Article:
:+:Chapter 5 The money supply and the central bank

posted on 15 Feb 2011 16:06 by marry-dodo

Chapter 5

The money supply and the central bank


The money supply and the central bank


          The Money Supply is the sum of all money in particular country. Before going into details we need to define what is money. For thousands of years the mankind has been using commodity money, most notably silver and gold. However most world countries use fiat currencies now, which don't have any intrinsic value, and are subject to the worst of all taxes – inflation. The fiat money supply includes paper bills, coins, and demand deposits. Money supply is measured in several different ways depending on what exactly is considered to be money. 

Money Aggregates

Every country has its own ways to measure money supply, but in general there are several money aggregates used throughout the world. In our example we'll use the US monetary aggregates.

M1 – M1 is the narrowest measure of money, which includes physical currency and demand deposits.
     M2 – M2 is a broader measure of money, which everything already included in M1 plus time deposits, savings deposits, non-institutional money-market funds and small CODs.
        M3 – M3 is even broader measure of money, which includes M2 plus large savings and time deposits (over $100K) and institutional money-market mutual funds.

Money Supply Control
In a fractional-reserve banking system the money supply is controlled through managing short-term interest rates. The interest rates are usually managed by the country's central bank. When the central bank increases interest rates, it becomes more expensive to borrow, and less money is created through loans, which in turn slows the growth in money supply or decreases it (the money supply shrinks when more loans funds are repaid, than borrowed). The opposite is also true – when interest rates trend down, borrowing increases, and new money created through loans are added to the economy.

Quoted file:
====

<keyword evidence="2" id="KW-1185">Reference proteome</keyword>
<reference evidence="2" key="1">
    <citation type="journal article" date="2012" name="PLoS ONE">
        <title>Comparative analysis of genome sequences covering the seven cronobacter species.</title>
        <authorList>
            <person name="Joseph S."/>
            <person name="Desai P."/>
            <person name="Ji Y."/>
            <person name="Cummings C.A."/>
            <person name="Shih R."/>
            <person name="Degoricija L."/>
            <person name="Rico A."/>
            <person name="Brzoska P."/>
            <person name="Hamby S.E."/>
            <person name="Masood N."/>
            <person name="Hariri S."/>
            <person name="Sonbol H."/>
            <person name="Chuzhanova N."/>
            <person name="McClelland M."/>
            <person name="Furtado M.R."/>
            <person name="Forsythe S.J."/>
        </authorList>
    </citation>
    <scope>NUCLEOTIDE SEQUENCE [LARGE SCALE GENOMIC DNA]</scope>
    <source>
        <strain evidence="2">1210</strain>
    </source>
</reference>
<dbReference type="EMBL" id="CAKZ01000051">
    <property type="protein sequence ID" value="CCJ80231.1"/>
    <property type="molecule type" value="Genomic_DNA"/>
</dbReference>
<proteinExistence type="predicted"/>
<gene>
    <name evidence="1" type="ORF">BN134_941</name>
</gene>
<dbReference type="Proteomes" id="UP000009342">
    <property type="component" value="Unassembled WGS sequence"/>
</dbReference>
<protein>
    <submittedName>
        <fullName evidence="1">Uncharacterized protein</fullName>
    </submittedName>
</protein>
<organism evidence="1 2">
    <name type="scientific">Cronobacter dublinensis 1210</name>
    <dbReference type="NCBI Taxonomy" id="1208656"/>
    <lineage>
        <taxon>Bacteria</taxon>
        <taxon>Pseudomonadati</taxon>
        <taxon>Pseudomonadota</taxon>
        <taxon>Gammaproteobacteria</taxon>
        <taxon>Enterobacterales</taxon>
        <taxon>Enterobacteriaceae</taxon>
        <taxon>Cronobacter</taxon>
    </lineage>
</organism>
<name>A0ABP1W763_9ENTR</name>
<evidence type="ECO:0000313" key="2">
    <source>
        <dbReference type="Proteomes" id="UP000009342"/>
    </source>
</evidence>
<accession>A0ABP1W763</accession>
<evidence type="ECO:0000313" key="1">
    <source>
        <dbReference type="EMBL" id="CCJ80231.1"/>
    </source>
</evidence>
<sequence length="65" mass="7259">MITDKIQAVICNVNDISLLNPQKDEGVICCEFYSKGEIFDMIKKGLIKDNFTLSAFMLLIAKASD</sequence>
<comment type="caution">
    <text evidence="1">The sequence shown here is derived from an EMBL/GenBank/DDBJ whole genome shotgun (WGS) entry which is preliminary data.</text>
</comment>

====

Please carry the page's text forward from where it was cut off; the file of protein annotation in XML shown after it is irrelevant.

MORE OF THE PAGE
Central bank

          Central Bank is a financial institution that controls country’s monetary policy, and usually has several mandates including, but not limited to issuing national currency, maintaining the value of the currency, ensuring financial system stability, controlling credit supply, serving as a last-resort lender to other banks and acting as government’s banker. The central bank might be or might not be independent the government. In theory independent central bank, will ensure there is no political influence over the central bank’s policy; however even with the so-called "independent central banks" that is not always the case. 

         Some of the well-known central banks are the US Federal ReserveBank of EnglandBank of CanadaReserve Bank of Australia, and the European Central Bank. Some central banks are responsible for single’s country monetary policy, for example the Bank of Canada, while others manage the monetary policy of group of countries like the European Central Bank. There is no single naming convention for central bank’s naming, but usually the name is in one or close to one of the following forms – Bank of [Country], Central Bank of [Country] or National Bank of [Country]. One notable exception here is the US Federal Reserve.                                                                                                     On the surface it appears that central banks have noble goals and work for the greater good, however many people consider the real role of a central banking system to be supporting the fractional-reserve banking system, which enriches the financial elite at the expense of the common people.

Short-term Inst Rates 

         One of the most powerfultere weapons in central banks’ arsenal is the short-term interest rate setting. The short-term interest rate is the overnight interbank lending rate. Lowering the short-term interest rate in effect lowers the cost of credit, thus stimulating people and businesses to borrow in hope to expand the economy. Increasing interest rates, makes borrowing more expensive, and is usually used to control overheating economies and inflation.

Open Market Operations 
         Open market operations are purchases and/or sales of government securities in the open market. Central banks use open market operations to effectively control the money supply – the total amount of money circulating in the country’s economy. Purchasing government securities expands the money supply, while selling them actually contracts the money supply.